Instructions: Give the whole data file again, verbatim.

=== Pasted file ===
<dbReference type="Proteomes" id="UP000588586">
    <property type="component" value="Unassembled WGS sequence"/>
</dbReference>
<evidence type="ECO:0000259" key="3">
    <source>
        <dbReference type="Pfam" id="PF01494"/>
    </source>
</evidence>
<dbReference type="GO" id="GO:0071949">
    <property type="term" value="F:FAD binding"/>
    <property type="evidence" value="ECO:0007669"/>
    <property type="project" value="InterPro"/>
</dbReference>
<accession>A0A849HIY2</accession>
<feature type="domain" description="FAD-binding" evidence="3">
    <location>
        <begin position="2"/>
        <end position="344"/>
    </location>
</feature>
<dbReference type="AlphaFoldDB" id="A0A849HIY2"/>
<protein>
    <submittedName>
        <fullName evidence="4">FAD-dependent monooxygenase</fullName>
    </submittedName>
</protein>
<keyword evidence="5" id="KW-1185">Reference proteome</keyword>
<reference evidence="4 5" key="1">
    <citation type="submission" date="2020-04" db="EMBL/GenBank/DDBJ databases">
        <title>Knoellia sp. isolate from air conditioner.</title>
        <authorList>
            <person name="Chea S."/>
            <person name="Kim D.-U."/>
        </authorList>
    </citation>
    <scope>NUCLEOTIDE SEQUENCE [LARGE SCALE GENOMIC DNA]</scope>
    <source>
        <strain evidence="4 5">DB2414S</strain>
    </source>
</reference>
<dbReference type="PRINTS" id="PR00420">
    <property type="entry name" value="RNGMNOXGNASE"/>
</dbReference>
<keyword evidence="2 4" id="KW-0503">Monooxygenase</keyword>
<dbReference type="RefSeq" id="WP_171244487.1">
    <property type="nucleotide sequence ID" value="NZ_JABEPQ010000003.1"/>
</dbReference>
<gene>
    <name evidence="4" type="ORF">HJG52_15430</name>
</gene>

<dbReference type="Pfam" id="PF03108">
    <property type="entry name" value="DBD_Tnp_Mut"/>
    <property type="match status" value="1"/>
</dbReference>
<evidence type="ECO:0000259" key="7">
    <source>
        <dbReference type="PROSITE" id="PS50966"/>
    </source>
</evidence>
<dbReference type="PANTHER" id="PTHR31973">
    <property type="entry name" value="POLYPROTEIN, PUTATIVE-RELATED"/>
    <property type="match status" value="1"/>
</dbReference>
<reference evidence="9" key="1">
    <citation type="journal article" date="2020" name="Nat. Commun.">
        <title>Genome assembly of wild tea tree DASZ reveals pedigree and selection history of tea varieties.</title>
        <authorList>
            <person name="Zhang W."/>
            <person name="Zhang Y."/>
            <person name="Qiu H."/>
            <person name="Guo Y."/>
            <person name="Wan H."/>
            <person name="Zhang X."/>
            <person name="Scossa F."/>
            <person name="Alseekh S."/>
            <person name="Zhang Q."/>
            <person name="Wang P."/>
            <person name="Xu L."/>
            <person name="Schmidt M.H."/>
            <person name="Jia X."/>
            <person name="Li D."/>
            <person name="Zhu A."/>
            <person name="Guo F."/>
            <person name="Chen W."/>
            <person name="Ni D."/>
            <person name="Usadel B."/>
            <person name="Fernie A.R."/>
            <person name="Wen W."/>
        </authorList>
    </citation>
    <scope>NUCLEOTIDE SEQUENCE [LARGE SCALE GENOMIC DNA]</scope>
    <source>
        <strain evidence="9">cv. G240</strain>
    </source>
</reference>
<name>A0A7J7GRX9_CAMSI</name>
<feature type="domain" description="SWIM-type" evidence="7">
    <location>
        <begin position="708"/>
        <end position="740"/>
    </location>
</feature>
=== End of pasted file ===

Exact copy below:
<dbReference type="Proteomes" id="UP000588586">
    <property type="component" value="Unassembled WGS sequence"/>
</dbReference>
<evidence type="ECO:0000259" key="3">
    <source>
        <dbReference type="Pfam" id="PF01494"/>
    </source>
</evidence>
<dbReference type="GO" id="GO:0071949">
    <property type="term" value="F:FAD binding"/>
    <property type="evidence" value="ECO:0007669"/>
    <property type="project" value="InterPro"/>
</dbReference>
<accession>A0A849HIY2</accession>
<feature type="domain" description="FAD-binding" evidence="3">
    <location>
        <begin position="2"/>
        <end position="344"/>
    </location>
</feature>
<dbReference type="AlphaFoldDB" id="A0A849HIY2"/>
<protein>
    <submittedName>
        <fullName evidence="4">FAD-dependent monooxygenase</fullName>
    </submittedName>
</protein>
<keyword evidence="5" id="KW-1185">Reference proteome</keyword>
<reference evidence="4 5" key="1">
    <citation type="submission" date="2020-04" db="EMBL/GenBank/DDBJ databases">
        <title>Knoellia sp. isolate from air conditioner.</title>
        <authorList>
            <person name="Chea S."/>
            <person name="Kim D.-U."/>
        </authorList>
    </citation>
    <scope>NUCLEOTIDE SEQUENCE [LARGE SCALE GENOMIC DNA]</scope>
    <source>
        <strain evidence="4 5">DB2414S</strain>
    </source>
</reference>
<dbReference type="PRINTS" id="PR00420">
    <property type="entry name" value="RNGMNOXGNASE"/>
</dbReference>
<keyword evidence="2 4" id="KW-0503">Monooxygenase</keyword>
<dbReference type="RefSeq" id="WP_171244487.1">
    <property type="nucleotide sequence ID" value="NZ_JABEPQ010000003.1"/>
</dbReference>
<gene>
    <name evidence="4" type="ORF">HJG52_15430</name>
</gene>

<dbReference type="Pfam" id="PF03108">
    <property type="entry name" value="DBD_Tnp_Mut"/>
    <property type="match status" value="1"/>
</dbReference>
<evidence type="ECO:0000259" key="7">
    <source>
        <dbReference type="PROSITE" id="PS50966"/>
    </source>
</evidence>
<dbReference type="PANTHER" id="PTHR31973">
    <property type="entry name" value="POLYPROTEIN, PUTATIVE-RELATED"/>
    <property type="match status" value="1"/>
</dbReference>
<reference evidence="9" key="1">
    <citation type="journal article" date="2020" name="Nat. Commun.">
        <title>Genome assembly of wild tea tree DASZ reveals pedigree and selection history of tea varieties.</title>
        <authorList>
            <person name="Zhang W."/>
            <person name="Zhang Y."/>
            <person name="Qiu H."/>
            <person name="Guo Y."/>
            <person name="Wan H."/>
            <person name="Zhang X."/>
            <person name="Scossa F."/>
            <person name="Alseekh S."/>
            <person name="Zhang Q."/>
            <person name="Wang P."/>
            <person name="Xu L."/>
            <person name="Schmidt M.H."/>
            <person name="Jia X."/>
            <person name="Li D."/>
            <person name="Zhu A."/>
            <person name="Guo F."/>
            <person name="Chen W."/>
            <person name="Ni D."/>
            <person name="Usadel B."/>
            <person name="Fernie A.R."/>
            <person name="Wen W."/>
        </authorList>
    </citation>
    <scope>NUCLEOTIDE SEQUENCE [LARGE SCALE GENOMIC DNA]</scope>
    <source>
        <strain evidence="9">cv. G240</strain>
    </source>
</reference>
<name>A0A7J7GRX9_CAMSI</name>
<feature type="domain" description="SWIM-type" evidence="7">
    <location>
        <begin position="708"/>
        <end position="740"/>
    </location>
</feature>